Review | Green Man Festival 2015

Photo credit: Wunmi Onibudo

Hot Chip - Caitlin Mogridge

A dark cloud hangs over Green Man Festival 2015. And that’s not just directly proportional to the lack of sleep or heavy (but largely flat) gin intake, oh no, we are uncertain. After a ropey night’s sleep contemplating the safety of our, now rather damp, valuables, we’re feeling glum at the prospect of having to sit out the storms for day four in the Brecon valleys. It’s then we see her, of course. Clad in ripped jeans and a hoodie, Annie Clarke is tearing through an 11am soundcheck with her band like it’s the most regular thing in the world to have ditched the guitar engineer and picked up the mechanics of it all herself. St Vincent makes this whole weekend seem like the most blissful feeling on earth.

And she’s not the only badass woman we’ve encountered along the way. Compared to Melvin Benn’s unnecessary homage to the lad rock of the 90s at this year’s Latitude Festival and Reading and Leeds clear ignorance around diversity, Green Man offers a refreshing host of women from around the globe performing across his stages. Here are just a few of them we stood in the rain to watch.


Briana Marela, The Walled Garden 

Briana Marela

Somewhere between the 90s grunge era fading and all that organic gentrification, Scandi pop has made its way over to the West Coast. Jagjaguwar signed newcomer, Briana Marela is certainly testament to that: all swirling vocals on a breeze, and pitched exhalations, thanks to Sigur Ros producer Alex Somers. Sashaying pop waltz, ‘Take Care Of Me’ is tender and vulnerable whilst ‘Dani’ could be her answer to Bat For Lashes’ equally intimate ‘Laura’ she she coos: “Danny, you’re not the only one lonely”. Heartfelt and instrumentally ethereal, watching Marela loop and layer in a one woman show, we’re more than a little grateful to those Nords. Expect her in the background of a tear-inducing break up in a Girls episode soon.

Rozi Plain, The Walled Garden

What soars and sweeps in the air but falls more like rain than a crane? Yup, our attempts at a witty riddle are met with about as much success as Winchester born Rozi Plain’s opening bid. Staying within the heart of The Walled Garden, we’re met with a charming (and inadvertently hilarious) quip around a questioning and running stream (The Wye, geddit?) which turns out, of course, isn’t all that proximate. Puns aside, Plain turns her attention to doing what she does best: crafting whimsical feats through the conscious and unconscious. “What kind of quality is your sleep?”, she questions in set opener, ‘Actually’, whilst split single ‘Jog Along’ gives Plain time to gush over fellow Green Man performer Rachel Daad. Set closer, ‘Friend City’, with its plum trees and twitching percussion, sums up Plain’s beguiling take on a hotch potch anti-folk in an ambient nutshell.

Girl Ray, Green Man Rising

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 Much like the tentative first steps of asking someone to dance at a school disco – utterly self-aware with reassuring glances back and forth that you’re doing it right – up on the Green Man Rising stage, Girl Ray are similarly doe-eyed as they take to the stage. ‘By The Lake’ finds the trio pick up a tighter drum rhythm and confident tremolo swagger, and there’s some heartfelt soul in there of roots rock gang, Alabama Shakes alongside an uncanny resemblance to Fiery Furnace’s Eleanor Friedberg in lead guitarist Poppy’s melodic monologue. The mid set switch over between instruments for a rendition of La Sera’s ‘Please Be On Your Way’ is a nice touch, particularly the nifty take on that solo, but sometimes throughout the set, it’s that guitar tone that irks – if we could only have a wee bit more treble and a little less mid? That and some more of the gutsy show-womanship that lead Poppy has bags of across the board, Girl Ray would surely ditch that trepidation.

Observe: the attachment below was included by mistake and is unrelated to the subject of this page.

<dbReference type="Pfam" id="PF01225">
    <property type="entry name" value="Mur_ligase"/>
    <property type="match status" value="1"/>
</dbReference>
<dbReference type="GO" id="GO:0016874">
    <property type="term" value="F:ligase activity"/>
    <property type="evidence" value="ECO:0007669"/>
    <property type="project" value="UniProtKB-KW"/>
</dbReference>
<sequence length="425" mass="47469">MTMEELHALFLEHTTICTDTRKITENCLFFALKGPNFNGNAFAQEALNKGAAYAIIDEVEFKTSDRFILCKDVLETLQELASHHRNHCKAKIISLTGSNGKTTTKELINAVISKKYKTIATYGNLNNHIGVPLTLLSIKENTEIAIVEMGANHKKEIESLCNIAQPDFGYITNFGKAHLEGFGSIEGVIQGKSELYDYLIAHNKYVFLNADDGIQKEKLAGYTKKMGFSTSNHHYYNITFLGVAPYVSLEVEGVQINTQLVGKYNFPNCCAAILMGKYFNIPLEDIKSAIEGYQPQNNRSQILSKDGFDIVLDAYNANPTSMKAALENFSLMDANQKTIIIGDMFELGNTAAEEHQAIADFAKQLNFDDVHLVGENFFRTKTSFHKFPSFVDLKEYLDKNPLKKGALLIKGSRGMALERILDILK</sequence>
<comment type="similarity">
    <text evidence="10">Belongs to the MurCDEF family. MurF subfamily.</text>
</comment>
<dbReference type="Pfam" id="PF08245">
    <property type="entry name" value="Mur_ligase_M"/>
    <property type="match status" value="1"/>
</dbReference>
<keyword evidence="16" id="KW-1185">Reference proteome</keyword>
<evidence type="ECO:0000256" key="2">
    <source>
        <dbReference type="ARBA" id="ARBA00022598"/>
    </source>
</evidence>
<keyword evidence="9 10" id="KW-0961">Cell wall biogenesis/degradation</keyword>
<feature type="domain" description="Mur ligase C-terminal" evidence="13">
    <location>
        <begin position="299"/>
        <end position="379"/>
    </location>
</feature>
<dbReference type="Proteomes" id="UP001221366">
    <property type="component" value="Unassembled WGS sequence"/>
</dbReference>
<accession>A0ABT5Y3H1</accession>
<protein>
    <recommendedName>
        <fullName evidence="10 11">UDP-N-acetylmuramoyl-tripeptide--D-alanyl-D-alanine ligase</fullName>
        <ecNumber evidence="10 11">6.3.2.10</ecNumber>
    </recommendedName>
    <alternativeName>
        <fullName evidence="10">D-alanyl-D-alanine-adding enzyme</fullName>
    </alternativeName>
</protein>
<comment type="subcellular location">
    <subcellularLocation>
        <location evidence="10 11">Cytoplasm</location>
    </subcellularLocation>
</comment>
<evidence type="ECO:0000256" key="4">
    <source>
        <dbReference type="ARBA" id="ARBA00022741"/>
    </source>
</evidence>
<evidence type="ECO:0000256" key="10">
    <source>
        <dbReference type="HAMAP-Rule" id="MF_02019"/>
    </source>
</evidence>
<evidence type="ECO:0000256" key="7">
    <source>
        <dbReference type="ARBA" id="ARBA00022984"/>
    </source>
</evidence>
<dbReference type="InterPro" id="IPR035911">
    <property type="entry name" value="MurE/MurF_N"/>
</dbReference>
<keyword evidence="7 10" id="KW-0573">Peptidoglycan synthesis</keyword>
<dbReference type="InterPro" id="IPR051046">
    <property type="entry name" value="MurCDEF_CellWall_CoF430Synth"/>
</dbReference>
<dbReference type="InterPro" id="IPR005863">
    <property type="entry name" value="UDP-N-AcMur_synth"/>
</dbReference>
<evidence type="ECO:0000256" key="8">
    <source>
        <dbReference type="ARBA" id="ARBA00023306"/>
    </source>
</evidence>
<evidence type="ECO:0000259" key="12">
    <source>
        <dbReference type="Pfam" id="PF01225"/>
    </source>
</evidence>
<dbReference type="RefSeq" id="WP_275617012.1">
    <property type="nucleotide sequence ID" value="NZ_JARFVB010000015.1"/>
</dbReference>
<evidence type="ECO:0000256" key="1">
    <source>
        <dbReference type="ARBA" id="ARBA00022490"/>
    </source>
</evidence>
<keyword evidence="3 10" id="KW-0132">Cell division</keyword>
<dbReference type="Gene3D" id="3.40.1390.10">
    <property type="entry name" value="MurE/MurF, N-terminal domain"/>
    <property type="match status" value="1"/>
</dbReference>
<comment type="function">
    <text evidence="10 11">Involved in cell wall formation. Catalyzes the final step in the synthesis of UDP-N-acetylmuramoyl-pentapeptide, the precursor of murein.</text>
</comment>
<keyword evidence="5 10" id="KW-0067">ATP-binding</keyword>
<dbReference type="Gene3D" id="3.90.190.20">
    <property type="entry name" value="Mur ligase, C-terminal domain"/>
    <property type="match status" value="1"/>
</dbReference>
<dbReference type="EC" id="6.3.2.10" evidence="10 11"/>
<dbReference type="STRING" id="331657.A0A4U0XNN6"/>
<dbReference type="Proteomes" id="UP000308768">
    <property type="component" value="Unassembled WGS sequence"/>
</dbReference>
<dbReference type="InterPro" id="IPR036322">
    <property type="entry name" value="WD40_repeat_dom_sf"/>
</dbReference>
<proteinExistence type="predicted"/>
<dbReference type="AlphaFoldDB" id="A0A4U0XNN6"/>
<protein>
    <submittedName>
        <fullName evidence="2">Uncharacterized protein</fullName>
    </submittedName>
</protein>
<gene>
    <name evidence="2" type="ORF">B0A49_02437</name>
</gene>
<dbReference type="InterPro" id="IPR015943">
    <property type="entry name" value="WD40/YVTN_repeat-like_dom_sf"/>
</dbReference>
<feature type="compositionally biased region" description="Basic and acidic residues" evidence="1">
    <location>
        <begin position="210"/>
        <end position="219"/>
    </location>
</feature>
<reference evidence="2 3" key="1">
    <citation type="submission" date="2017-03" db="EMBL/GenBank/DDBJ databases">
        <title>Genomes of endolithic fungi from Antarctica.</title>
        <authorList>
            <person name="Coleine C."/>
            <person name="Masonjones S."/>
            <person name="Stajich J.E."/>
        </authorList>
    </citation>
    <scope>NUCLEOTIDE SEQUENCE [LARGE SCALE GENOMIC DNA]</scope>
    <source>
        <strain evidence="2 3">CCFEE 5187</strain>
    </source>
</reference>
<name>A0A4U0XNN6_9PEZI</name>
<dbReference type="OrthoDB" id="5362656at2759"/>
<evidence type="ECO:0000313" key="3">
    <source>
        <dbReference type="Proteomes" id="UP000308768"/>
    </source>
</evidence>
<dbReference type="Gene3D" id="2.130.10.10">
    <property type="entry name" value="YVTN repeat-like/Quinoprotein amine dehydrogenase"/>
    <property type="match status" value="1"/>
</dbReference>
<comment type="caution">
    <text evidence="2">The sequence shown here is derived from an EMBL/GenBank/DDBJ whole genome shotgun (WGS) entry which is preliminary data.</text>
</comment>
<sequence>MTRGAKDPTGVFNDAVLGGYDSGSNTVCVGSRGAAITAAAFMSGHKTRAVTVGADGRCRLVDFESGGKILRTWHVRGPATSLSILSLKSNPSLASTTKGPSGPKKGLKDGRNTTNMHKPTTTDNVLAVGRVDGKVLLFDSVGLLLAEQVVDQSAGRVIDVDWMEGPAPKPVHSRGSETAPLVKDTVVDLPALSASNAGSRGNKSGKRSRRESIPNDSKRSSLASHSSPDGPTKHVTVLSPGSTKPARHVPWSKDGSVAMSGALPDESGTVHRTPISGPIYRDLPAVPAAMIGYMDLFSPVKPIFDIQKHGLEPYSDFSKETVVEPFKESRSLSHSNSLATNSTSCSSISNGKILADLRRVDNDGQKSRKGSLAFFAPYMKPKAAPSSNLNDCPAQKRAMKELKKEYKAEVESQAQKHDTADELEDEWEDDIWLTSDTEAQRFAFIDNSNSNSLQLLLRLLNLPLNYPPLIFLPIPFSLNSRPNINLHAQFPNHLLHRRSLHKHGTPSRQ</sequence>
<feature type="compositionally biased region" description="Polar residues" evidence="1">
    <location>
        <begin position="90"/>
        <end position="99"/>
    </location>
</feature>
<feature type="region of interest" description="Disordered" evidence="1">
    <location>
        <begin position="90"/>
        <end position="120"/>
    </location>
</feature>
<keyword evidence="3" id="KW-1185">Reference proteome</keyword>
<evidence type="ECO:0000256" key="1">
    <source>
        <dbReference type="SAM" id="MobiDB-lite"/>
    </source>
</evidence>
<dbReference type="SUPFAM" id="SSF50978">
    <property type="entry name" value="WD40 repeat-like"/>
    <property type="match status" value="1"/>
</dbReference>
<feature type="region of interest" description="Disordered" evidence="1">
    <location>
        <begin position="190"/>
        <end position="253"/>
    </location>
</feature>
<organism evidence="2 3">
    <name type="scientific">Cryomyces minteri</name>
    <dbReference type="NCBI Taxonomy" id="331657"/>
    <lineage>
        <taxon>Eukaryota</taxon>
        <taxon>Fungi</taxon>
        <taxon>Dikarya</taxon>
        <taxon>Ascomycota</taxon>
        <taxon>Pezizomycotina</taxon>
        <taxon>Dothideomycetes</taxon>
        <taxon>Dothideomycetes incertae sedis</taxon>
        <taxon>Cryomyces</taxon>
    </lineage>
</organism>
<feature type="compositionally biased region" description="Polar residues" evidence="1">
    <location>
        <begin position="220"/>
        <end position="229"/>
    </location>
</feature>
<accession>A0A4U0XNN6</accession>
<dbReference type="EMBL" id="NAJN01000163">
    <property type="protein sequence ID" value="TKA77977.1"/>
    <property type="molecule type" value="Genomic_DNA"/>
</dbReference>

Hannah Lou Clark, The Walled Garden

Photo credit: Hannah Lou Clark

Photo credit: Hannah Lou Clark

As she enters solo onto The Walled Garden’s stage, soaked in a rare slash of midday sunshine, Hannah Lou Clark has come a long way since launching her career half a decade ago. A firm favourite on any late night, DIY radio show (well, certainly mine) this side of the English songwriter was tiara wearing, bubblegum coloured, grunge tinkering like some sort of PJ/Peaches polymath. Setting down the slashy guitars for something a little more subdued, today Clark is colourful in more subtle ways: tugging at tender minor chords whilst layering over tight melodies with sister, Charlotte backing her with sibling synchronicity. Former single from the EP of the same name, and stand out set closer, ‘Silent Type’ paints quite a different shade with its bruised and blue lyricism: “You can see the doldrums in our faces”. Ironic really for an artist who, so far, seems quite adept to chopping and changing her sounds and all with admirable aplomb.

The Lovely Eggs, Cinedrome

Taking over the Cinedrome and welcoming a slew of campers keen to avoid yet another mid-afternoon downpour, Casey & Ewan’s Crystal Massage tent has managed to drum up the sort of enchanting and eclectic line up the name would suggest. A bunch of bands who have wooed the multi-media film makers with their wonky pop mega hits and Lancaster’s Lovely Eggs sit at the helm of such eccentricity. Have you ever stopped to wonder what it might take to make their oddball odes even better? Could it be the backdrop of cosmic cats and psychedelic horses which gives off a sugary pop glaze to the punk rock romancer, ‘Someone To Fall In Love With’ whilst fan favourite ‘Food’ finds a whole bunch of microwavable delicacies flitting and flying across the big screens. It’s the cheeky kind of popcore Kenicke would’ve served up, although thanks to Casey and Ewan, the spread for today’s Lovely Eggs’ set is even more gaudy and gluttonous than usual. And it’s great.

Deep Throat Choir, Greenman Rising